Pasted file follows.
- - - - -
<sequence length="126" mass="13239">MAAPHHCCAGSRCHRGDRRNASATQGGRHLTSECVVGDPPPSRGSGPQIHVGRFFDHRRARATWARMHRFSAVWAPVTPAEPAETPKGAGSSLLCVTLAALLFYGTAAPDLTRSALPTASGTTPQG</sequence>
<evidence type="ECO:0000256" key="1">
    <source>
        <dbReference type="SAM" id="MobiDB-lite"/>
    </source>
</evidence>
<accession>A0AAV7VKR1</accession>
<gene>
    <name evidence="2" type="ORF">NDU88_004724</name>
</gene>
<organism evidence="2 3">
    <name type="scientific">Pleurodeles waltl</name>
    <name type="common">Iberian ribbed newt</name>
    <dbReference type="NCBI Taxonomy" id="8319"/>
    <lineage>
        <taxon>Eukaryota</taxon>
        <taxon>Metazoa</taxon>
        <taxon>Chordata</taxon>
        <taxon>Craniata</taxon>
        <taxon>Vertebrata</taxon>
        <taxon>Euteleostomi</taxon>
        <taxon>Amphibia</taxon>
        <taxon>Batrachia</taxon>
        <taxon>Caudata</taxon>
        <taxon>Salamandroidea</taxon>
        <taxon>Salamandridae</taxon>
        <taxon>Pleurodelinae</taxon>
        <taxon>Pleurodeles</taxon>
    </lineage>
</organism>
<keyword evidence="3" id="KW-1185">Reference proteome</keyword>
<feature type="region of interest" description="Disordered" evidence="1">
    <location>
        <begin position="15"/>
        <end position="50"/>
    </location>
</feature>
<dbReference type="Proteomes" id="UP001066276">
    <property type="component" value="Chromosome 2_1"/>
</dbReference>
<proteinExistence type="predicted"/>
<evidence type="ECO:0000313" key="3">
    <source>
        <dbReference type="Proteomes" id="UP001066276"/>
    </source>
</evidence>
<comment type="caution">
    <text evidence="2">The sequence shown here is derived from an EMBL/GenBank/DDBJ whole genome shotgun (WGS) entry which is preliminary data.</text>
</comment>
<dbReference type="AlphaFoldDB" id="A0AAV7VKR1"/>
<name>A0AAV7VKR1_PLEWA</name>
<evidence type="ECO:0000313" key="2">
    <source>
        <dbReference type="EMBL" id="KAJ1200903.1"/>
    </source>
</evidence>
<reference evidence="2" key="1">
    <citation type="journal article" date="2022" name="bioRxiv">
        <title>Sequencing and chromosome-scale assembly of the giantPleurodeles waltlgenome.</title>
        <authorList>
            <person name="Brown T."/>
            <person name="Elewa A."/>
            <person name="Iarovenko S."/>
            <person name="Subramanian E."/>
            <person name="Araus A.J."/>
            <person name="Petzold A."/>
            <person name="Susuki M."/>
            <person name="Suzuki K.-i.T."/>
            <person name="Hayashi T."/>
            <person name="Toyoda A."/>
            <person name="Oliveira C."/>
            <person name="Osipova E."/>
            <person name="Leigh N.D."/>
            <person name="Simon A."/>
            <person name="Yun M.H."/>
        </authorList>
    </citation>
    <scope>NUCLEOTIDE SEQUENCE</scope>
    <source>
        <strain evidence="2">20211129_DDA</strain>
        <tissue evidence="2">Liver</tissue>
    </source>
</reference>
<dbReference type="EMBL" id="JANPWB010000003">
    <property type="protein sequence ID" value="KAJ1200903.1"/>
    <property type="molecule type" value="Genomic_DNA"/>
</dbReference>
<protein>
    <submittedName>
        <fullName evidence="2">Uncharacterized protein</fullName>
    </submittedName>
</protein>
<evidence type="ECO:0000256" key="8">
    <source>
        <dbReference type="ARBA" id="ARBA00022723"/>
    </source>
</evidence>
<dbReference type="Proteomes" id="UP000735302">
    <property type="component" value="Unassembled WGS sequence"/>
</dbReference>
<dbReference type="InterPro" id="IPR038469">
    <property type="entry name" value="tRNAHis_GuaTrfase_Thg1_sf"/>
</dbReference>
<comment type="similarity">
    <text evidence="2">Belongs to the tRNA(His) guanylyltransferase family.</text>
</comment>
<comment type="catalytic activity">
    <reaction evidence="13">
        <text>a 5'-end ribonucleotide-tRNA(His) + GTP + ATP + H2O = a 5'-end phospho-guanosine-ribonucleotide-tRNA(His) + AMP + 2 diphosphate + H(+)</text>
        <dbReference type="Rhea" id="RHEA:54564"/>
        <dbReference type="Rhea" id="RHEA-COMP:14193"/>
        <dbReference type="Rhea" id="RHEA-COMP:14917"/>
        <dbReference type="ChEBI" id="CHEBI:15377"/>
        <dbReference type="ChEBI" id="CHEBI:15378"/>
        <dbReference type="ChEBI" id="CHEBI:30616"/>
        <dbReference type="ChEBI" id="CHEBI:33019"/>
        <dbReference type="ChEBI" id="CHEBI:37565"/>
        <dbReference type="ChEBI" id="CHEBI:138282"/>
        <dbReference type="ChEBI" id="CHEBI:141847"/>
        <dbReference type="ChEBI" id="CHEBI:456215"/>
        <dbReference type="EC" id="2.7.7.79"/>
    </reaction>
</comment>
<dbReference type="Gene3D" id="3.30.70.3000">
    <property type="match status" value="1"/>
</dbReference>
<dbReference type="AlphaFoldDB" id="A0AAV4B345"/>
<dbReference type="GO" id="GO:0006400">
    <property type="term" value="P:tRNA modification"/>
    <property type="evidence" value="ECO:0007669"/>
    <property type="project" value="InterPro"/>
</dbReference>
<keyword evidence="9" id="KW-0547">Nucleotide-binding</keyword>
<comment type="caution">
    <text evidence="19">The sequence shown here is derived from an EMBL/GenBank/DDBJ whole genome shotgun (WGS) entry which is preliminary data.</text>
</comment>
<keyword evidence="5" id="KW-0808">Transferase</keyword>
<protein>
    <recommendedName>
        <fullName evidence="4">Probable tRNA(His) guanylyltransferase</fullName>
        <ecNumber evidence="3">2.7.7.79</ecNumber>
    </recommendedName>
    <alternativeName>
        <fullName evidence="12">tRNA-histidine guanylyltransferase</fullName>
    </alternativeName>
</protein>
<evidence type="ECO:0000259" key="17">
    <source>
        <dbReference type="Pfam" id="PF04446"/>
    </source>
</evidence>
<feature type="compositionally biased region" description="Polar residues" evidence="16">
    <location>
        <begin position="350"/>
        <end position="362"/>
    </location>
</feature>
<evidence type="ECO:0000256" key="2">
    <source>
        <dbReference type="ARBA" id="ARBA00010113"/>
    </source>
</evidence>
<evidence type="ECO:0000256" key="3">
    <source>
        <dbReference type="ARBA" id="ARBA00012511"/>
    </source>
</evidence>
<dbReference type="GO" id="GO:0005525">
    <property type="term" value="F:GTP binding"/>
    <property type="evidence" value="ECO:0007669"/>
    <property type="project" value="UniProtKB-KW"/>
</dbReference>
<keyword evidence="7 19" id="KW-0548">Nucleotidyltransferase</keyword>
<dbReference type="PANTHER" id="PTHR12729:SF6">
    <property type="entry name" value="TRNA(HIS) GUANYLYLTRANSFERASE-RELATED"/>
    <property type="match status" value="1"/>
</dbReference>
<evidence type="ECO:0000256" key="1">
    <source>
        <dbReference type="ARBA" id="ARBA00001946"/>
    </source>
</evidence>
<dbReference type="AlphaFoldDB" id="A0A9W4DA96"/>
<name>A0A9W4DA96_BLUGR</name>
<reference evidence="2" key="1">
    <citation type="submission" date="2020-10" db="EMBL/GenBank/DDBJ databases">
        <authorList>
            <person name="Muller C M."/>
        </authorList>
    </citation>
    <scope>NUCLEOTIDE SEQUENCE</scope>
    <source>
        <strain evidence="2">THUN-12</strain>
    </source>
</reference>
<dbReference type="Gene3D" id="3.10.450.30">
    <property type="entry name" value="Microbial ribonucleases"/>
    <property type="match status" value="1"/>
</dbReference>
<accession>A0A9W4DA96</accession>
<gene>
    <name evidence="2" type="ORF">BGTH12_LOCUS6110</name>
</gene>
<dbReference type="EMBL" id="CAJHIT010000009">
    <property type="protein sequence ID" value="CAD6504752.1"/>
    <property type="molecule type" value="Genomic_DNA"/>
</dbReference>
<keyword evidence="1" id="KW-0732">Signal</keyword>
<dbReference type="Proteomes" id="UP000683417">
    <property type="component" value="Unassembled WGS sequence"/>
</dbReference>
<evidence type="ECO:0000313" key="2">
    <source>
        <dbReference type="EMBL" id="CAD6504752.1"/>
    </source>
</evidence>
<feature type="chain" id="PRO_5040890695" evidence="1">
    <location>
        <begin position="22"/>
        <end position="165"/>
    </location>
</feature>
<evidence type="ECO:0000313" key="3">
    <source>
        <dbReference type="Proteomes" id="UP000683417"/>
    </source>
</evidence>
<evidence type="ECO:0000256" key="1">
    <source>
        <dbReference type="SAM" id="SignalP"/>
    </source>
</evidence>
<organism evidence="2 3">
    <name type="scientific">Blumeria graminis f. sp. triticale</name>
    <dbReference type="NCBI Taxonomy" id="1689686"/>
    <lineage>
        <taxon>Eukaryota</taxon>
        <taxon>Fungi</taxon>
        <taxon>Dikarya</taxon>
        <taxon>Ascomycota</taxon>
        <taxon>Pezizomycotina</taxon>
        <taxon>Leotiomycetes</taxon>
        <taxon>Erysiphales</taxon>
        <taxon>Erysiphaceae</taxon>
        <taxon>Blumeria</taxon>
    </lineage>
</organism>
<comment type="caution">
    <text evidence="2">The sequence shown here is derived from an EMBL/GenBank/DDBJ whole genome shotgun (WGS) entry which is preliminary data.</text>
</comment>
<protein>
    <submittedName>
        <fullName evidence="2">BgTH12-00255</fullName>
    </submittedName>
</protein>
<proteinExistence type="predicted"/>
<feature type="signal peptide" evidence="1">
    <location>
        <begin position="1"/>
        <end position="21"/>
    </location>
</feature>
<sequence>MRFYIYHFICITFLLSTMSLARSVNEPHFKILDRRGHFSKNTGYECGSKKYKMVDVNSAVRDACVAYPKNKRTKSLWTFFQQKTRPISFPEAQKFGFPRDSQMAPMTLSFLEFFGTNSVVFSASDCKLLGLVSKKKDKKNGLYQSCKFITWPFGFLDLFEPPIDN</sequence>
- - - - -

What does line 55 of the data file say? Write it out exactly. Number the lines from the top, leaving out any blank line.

    </source>